Los Angeles is at a crossroads. Can our leaders' bold ideas about a city and region full of vibrant neighborhoods lead to new practices in research, planning, program design and policymaking? Our real progress towards a city and region where all Angelenos can fully thrive depends on this. Or will we stick with old ways of working and a fundamentally deficient paradigm as the foundation for how we gauge our success and craft our aspirations? The stakes are too high to pretend that the old ways of working are sufficient.
The 2014 Otis Report is available for download online at Otis' website. View it here.
Read previous installments of our "State of Creativity" Series:
What Is the Creative Economy?
The creative economy is a vibrant and vital force in Los Angeles. Artbound provides deeper engagement with the Otis Report on the Creative Economy through an editorial series exploring the roots and effects of creativity.
How Arts Education Fuels the Creative Economy
Education, particularly in the arts, will play a pivotal role in preparing students' creative capacities and sustaining a creative economy.
Apparel Design and the Fabric of the Creative Economy
There are more eyes on the L.A. fashion industry than ever before. The industry creates billions of dollars in labor income in L.A. and Orange County.
Southern California's Interconnected Art Ecosystem
With an economic output of $93 million in 2013, L.A. and Orange County's galleries are punching far above their weight when it comes to their economic impact.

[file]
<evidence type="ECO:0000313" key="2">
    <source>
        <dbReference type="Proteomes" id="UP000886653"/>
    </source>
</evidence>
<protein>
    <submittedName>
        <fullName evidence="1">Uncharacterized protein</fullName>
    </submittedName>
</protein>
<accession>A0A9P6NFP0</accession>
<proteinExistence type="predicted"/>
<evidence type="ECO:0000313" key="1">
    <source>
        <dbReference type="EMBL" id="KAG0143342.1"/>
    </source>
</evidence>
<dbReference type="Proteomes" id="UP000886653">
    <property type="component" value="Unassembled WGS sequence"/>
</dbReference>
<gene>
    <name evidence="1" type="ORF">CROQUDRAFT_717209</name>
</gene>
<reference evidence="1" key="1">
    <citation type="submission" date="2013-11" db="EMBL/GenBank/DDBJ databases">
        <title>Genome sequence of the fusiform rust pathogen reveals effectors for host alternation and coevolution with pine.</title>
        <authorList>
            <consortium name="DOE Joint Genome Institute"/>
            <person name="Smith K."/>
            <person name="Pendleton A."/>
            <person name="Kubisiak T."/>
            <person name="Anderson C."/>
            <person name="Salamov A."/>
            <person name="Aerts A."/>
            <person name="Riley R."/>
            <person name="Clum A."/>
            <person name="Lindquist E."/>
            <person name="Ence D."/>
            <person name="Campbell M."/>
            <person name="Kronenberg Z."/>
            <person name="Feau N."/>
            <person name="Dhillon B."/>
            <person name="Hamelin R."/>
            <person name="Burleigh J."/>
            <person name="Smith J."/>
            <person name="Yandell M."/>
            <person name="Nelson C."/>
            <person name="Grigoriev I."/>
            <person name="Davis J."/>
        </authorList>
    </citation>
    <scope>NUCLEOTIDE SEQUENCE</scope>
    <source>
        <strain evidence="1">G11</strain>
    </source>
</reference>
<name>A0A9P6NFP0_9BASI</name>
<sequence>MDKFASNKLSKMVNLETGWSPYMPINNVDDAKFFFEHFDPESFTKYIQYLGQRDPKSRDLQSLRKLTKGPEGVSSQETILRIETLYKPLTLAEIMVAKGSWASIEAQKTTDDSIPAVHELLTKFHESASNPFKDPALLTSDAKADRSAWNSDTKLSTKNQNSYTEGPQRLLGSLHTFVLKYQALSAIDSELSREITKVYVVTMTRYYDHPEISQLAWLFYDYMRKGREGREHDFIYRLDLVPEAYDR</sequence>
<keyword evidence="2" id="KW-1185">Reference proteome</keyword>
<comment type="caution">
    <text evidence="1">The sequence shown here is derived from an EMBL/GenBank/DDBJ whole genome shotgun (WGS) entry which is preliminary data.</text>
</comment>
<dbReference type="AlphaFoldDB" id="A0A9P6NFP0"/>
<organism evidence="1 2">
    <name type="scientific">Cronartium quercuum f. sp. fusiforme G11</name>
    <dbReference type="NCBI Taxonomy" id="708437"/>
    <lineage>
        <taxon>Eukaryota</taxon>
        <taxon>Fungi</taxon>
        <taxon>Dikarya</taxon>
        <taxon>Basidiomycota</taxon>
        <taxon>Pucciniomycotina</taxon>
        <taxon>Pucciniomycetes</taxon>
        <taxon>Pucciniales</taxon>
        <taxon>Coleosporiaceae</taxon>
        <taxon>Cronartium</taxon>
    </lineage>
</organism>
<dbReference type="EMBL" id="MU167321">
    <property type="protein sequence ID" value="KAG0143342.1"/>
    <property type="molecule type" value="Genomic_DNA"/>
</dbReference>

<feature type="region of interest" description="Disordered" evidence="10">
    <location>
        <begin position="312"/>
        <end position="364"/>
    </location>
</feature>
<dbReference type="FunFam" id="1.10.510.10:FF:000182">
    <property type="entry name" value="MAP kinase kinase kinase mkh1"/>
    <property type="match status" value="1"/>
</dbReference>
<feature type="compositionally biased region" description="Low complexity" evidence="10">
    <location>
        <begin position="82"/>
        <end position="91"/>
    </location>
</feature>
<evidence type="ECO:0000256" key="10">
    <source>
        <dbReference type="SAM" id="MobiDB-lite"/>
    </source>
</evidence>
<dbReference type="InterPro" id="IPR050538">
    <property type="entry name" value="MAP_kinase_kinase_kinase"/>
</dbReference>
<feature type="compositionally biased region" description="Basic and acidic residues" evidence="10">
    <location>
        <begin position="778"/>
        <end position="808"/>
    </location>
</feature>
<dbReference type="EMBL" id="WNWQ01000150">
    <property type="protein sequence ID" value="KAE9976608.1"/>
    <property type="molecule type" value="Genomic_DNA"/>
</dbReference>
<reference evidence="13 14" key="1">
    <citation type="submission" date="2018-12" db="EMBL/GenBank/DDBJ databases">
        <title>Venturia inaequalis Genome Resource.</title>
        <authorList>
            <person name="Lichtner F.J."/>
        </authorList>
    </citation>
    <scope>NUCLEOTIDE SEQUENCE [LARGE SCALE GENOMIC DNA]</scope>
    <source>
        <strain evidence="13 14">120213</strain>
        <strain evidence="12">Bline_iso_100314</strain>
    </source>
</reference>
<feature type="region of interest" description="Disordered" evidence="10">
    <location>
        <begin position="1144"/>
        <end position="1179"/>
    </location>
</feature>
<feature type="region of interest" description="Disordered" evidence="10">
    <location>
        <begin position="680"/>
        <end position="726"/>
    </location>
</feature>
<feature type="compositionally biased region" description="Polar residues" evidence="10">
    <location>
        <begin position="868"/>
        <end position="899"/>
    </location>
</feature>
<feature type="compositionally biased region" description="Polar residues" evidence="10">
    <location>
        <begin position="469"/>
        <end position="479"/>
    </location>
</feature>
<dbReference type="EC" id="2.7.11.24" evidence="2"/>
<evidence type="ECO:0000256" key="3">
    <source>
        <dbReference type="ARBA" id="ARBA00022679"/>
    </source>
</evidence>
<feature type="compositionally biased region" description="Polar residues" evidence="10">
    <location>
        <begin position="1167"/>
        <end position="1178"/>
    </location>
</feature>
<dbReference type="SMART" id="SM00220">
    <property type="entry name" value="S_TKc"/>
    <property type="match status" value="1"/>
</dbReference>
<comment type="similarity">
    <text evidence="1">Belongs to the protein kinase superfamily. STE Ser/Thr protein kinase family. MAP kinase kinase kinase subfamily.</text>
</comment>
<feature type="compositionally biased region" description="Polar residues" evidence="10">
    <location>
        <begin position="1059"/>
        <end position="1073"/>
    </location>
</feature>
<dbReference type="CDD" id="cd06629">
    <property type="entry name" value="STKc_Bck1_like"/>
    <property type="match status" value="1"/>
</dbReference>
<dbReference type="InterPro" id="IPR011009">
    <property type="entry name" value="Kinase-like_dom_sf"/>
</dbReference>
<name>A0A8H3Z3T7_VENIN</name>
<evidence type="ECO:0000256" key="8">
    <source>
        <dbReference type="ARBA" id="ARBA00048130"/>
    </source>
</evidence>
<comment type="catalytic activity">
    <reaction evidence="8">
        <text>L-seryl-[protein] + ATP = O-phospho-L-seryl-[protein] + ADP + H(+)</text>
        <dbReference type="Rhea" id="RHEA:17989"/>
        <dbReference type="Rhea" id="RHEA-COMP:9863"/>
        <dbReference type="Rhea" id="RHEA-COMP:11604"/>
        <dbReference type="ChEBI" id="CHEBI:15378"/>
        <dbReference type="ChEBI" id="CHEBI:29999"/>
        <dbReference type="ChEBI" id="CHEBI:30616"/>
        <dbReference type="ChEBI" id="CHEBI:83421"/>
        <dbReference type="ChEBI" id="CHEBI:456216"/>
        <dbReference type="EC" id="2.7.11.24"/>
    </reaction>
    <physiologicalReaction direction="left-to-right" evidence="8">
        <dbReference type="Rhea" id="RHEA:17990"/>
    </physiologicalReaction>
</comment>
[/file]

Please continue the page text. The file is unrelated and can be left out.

How Art, Science, and Technology Interact in Southern California
Over the past few decades, artists and scientists have helped bring focus to the art-science-technology track of Southern California's present creative economy.
Artbound Special Episode "State of Creativity"
A special episode on the Otis Report on the Creative Economy.
To celebrate Hispanic Heritage Month, PBS SoCal and KCET are airing a slate of special programs in September and October. Each film or show spotlights Hispanic and Latino narratives and legacies in the United States.
Access to clean water for drinking and household use remains a challenge in places as far apart as Mumbai, India and rural communities in West Virginia.
From Japanese katsu sandos to Tijuana-style tacos and Hong Kong buns, here are some purveyors from Smorgasburg’s lineup that will help you relish the last days of summer.
John Williams' relationship with the orchestra began a long time ago, in a venue not too far away.
- 1 of 354
- next ›
From the typeface of “The Godfather” book cover to the Noguchi table, the influence of Japanese American artists and designers in postwar American art and design is unparalleled. Learn how the World War II incarceration affected their lives and creations.
"Artbound" looks at the dinnerware of Heath Ceramics and a design that has stood the test of time since the company began in the late 1940’s.
Inspired by Oaxacan traditions, Dia de Los Muertos was brought to L.A. in the '70s as a way to enrich and reclaim Chicano identity. It has since grown in proportions and is celebrated around the world.
Gospel music would not be what it is today if not for the impact left by Los Angeles in the late 60’s and early 70’s, a time defined by political movements across the country.
A behind-the-scenes look at the contemporary art world through the eyes of a legendary art dealer and curator, Jeffrey Deitch.
- 1 of 11
- next ›